World Bank To Fund $30bn Projects In Nigeria, Others
The World Bank has said it is set to disburse a total of $30billion to fund existing and new projects in Nigeria and other countries as part of a global response to combat the ongoing food security crisis.
According to the bank, it is working with countries on a $12billion new projects fund for the next 15 months.
It said the projects are expected to support agriculture, social protection to cushion the effects of higher food prices, and water and irrigation projects.
It added that most of the funds would go to Africa, the Middle East, Eastern Europe, Central Asia, and South Asia.
The global bank disclosed this when it announced how it plans to be part of a comprehensive, global response to the ongoing food security crisis.
It stated that it intends to roll out this fund in existing and new projects in agriculture, nutrition, social protection, water, and irrigation.
It said, “This financing will include efforts to encourage food and fertiliser production, enhance food systems, facilitate greater trade, and support vulnerable households and producers.”
World Bank Group President, David Malpass, said, “Food price increases are having devastating effects on the poorest and most vulnerable.
“To inform and stabilise markets, it is critical that countries make clear statements now of future output increases in response to Russia’s invasion of Ukraine. Countries should make concerted efforts to increase the supply of energy and fertilizer, help farmers increase plantings and crop yields, and remove policies that block exports and imports, divert food to biofuel, or encourage unnecessary storage.”
The bank added that its current existing portfolio includes balances of $18.7billion in projects with direct links to food and nutrition security issues, covering agriculture and natural resources, nutrition, social protection, and other sectors.
It stated, “Altogether, this would amount to over $30billion available for implementation to address food insecurity over the next 15 months. This response will draw on the full range of Bank financing instruments and be complemented by analytical work.”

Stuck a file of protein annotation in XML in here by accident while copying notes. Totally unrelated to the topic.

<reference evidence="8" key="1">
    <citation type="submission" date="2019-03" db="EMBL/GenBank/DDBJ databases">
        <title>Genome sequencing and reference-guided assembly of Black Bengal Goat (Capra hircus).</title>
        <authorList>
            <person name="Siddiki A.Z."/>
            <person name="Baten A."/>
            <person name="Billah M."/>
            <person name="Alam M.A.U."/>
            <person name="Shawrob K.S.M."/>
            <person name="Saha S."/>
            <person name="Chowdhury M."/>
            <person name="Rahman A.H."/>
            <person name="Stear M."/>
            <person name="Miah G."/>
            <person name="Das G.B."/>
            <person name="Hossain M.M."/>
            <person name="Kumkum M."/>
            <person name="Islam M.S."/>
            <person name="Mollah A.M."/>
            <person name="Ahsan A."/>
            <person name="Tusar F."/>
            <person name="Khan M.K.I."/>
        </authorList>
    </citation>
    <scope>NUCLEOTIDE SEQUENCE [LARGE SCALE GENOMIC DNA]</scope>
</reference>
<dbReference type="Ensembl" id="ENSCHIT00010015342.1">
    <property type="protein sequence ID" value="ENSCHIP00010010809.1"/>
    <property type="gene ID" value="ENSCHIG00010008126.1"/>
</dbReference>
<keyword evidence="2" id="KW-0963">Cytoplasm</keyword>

FG Postpones FAAC Meeting Over AGF’s N80bn Probe
The Federal Government has announced the postponement of May, 2022 Federation Account Allocation Committee (FAAC) meeting.
The sudden postponement may not be unconnected with the ongoing investigation of the suspended Accountant General of the Federation, Ahmed Idris, over alleged fraud to the tune of N80billion.
The FAAC meeting is a monthly meeting where the federation allocates monthly revenue among the three tiers of government.
The meeting had earlier been scheduled to hold virtually between May 18 and 19, 2022.
The Ministry of Finance, Budget and National Planning, said this in a letter signed by Director, Home Finance,Stephen Okon.
The ministry said the meeting was postponed due to “certain circumstances.
“I am directed to inform you that the Federation Account/Allocation Committee (FAAC) meetings earlier scheduled to hold/virtually on the 18th and 19th May, 2022 have been postponed due to/certain circumstances,” the circular reads.
“In view of the foregoing, I am to further inform you that the new date for the meetings will be forwarded to you in due course.
“While we regret the inconveniences this change might cause you, please accept the assurances of the Minister’s warm regards,” the letter read in part.
The Economic and Financial Crimes Commission (EFCC) had on Monday arrested and detained Idris over an alleged N80billion fraud.
The Minister of Finance, Budget and National Planning, announced indefinite suspension of Idris, last Wednesday.
Ahmed said the suspension “without pay” was to allow for “proper and unhindered investigation” in line with public service rules.
Nigerian Out-Of-School Children Hit 18.5m
Nigeria has 18.5million out-of-school children (OSC), the highest number in the world, and out of the figure, 10million are girls, the United Nations Children Fund (UNICEF) has said.
The Chief of UNICEF Field Office in Kano, Rahama Farah, stated this at a media dialogue on ‘Girls’ Education under the Girls’ Education Project 3, GEP 3’, funded by the Foreign, Commonwealth and Development Office (FCDO), and implemented by UNICEF.